Carol Jane Remsburg
Strange New Year Harbinger
It's not even a full week into the year 2004 and the flocks of birds with black wings are upon us again. Some are starlings, others crows, while most are grackles mistaken for the others. They feed by the thousands en masse and take wing as one in a riveting display filled with the shuddering sounds of their efforts. Flocking birds are always a portent, normally not a nice one.
Anyone who has seen Alfred Hitchcock's, The Birds, knows well the subliminal fear each human carries for even the most innocuous of wildlife, for they are wild and cannot be counted upon to be predictable; even domesticated animals and pets, hold forth some mystery and trepidation. Things beyond the human control, those things mostly outside the safety of our windows and doors put us on alert. A normally loving and affectionate dog growls and bristles. A placid cat hisses and arches. The massive flocking of thousands of birds, cheeping, and making the air tremble as they rise up and blacken the sky, is enough to make any adult pull back inside.
The last two days have been aberrant for early January, 60o+ degrees, almost 70o and clear blue skies. All of which struck a discordant note to the landscape which is bleak and barren. It's the regular view come winter time of dun, brown, and tan, no greenery with the cold. It's winter now and sometimes, just sometimes, we get a new mix to those colors—the white of snow.
Currently every window in the house is open to catch the errant freshening breeze. Winter months are harsh on indoor air which while warming and enveloping isn't fresh. And no matter how often you dust or vacuum, it doesn't help. Fresh air, real—outside air, is eagerly looked forward to from the time the windows seal shut sometime late in October or early November. It happens often enough, but it always feels strange when it does. Forecasters are calling for lows in the teens in 48 hours and highs striving to reach 30o by Wednesday. The birds are foraging in the best way they can, in their feeding intensity they are telling us that time is short, the cold, the REAL cold is coming and we must make ready. Somehow they must feel it in their little hollow bones. Who knows?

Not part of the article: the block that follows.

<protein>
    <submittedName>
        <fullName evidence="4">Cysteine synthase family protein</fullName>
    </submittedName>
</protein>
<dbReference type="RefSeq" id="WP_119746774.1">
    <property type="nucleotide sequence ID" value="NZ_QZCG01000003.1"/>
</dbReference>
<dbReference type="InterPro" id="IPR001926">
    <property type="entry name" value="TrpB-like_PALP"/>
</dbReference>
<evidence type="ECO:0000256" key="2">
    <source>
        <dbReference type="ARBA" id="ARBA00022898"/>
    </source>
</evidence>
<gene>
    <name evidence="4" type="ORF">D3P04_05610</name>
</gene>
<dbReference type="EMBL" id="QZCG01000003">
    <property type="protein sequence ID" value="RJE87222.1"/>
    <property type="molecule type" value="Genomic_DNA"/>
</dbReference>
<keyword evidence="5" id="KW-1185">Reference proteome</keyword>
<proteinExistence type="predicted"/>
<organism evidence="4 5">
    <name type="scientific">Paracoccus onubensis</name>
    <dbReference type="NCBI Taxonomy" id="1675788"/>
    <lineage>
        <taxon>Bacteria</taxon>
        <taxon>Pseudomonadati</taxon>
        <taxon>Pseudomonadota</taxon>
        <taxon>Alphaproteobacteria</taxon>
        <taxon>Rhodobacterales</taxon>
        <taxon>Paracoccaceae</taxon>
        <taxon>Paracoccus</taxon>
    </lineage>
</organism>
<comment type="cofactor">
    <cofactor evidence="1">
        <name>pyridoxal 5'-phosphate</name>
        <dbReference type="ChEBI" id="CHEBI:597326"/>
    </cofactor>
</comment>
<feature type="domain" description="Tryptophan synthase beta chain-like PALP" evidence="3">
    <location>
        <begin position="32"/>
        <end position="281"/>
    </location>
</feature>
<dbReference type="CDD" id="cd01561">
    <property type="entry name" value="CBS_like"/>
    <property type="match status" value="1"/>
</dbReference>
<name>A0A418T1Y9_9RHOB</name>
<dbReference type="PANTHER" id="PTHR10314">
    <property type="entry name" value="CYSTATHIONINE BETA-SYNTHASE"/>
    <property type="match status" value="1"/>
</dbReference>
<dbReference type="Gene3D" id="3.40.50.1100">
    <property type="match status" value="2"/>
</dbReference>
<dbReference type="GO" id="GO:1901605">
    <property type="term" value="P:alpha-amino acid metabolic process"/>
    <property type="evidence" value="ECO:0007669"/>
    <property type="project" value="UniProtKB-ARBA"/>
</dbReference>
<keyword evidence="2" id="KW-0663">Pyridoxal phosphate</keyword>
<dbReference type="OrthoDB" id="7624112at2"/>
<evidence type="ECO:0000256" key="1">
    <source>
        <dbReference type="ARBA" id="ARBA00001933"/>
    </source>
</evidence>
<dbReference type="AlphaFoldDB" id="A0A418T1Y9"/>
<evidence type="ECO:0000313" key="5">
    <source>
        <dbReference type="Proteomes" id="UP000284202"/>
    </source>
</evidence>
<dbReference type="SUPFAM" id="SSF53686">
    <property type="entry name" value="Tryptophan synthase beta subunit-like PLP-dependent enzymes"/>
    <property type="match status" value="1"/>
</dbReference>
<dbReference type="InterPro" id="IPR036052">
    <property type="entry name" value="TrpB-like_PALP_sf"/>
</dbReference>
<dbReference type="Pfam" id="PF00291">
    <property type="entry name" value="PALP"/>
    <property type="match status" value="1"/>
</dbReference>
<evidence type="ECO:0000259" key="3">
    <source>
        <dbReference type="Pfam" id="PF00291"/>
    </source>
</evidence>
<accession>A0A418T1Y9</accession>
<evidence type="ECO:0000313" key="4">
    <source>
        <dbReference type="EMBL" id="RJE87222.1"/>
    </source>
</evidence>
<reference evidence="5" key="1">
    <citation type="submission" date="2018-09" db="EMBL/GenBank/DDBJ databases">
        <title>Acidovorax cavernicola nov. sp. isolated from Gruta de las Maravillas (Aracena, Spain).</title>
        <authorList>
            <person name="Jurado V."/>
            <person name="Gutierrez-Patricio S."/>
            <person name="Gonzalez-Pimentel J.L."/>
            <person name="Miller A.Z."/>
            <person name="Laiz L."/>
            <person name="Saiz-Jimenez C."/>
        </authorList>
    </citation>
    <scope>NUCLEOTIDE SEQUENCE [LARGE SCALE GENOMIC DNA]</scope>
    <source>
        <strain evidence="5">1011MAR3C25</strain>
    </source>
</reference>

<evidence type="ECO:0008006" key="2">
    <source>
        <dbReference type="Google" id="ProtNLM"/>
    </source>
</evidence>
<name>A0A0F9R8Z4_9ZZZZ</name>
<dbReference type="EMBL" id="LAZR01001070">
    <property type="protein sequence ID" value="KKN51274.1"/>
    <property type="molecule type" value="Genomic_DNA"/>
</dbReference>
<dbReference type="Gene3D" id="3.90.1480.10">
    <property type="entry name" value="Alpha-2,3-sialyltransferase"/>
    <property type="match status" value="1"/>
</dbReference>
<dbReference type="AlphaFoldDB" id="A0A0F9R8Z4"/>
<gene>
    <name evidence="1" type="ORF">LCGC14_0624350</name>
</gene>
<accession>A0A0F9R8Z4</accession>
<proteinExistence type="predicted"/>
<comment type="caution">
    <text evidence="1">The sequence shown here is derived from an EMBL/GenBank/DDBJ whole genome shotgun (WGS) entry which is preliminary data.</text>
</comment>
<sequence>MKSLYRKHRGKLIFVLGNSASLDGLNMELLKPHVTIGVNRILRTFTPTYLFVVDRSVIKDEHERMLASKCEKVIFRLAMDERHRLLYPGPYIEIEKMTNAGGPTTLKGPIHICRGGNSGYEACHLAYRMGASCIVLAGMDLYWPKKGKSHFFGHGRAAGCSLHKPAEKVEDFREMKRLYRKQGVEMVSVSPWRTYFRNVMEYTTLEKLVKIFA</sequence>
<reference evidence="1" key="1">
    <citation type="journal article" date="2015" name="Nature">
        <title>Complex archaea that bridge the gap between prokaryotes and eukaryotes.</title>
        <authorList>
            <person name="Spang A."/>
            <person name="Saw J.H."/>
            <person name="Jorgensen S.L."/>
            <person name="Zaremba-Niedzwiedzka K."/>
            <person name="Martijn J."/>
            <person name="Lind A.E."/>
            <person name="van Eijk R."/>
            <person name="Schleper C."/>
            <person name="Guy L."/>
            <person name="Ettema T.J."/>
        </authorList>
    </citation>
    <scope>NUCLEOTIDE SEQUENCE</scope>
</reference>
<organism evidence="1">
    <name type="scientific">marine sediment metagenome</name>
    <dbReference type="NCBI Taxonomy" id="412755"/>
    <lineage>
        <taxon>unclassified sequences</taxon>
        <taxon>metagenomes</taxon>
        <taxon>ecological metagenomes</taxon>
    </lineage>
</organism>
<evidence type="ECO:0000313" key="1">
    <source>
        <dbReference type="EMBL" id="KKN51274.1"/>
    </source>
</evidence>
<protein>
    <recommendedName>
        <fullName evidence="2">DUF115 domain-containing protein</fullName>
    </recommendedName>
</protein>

Yesterday, with the same warm weather I ventured forth with every available piece of laundry, mostly bed linens to line dry, to capture that elusive, fleeting, and always most precious scent of clean freshness that only line-drying in the country affords. Comforters, sheets, blankets all made their way outside and on the line for the small window afforded. Everyone in the house reveled in that freshness as they curled up into bed last night. I know it will be some time to come before that happens again and I couldn't miss that opportunity.
Still, it was the flocking of the birds, the sheer numbers of them in the thousands that moved, swirled, danced in mid-air as if they had one mind. Schools of fish do that too, but in flight, somehow it seems more mesmerizing.
I shooed them away from my laundry line and hoped that they wouldn't disparage it. I was lucky. All came in and was clean and fresh, still the flocking yesterday and today is haunting to watch as they go from field to field to roosting in trees. They know it's coming. Without the Weather Channel we wouldn't. Watching nature is always revealing especially when you know the answer before hand.
If you haven't looked outside your window, take a peek or a gander. You'd be surprised at what goes on when you aren't paying attention. Meanwhile, keep warm this coming week—just by the birds, it looks that it will be frigid.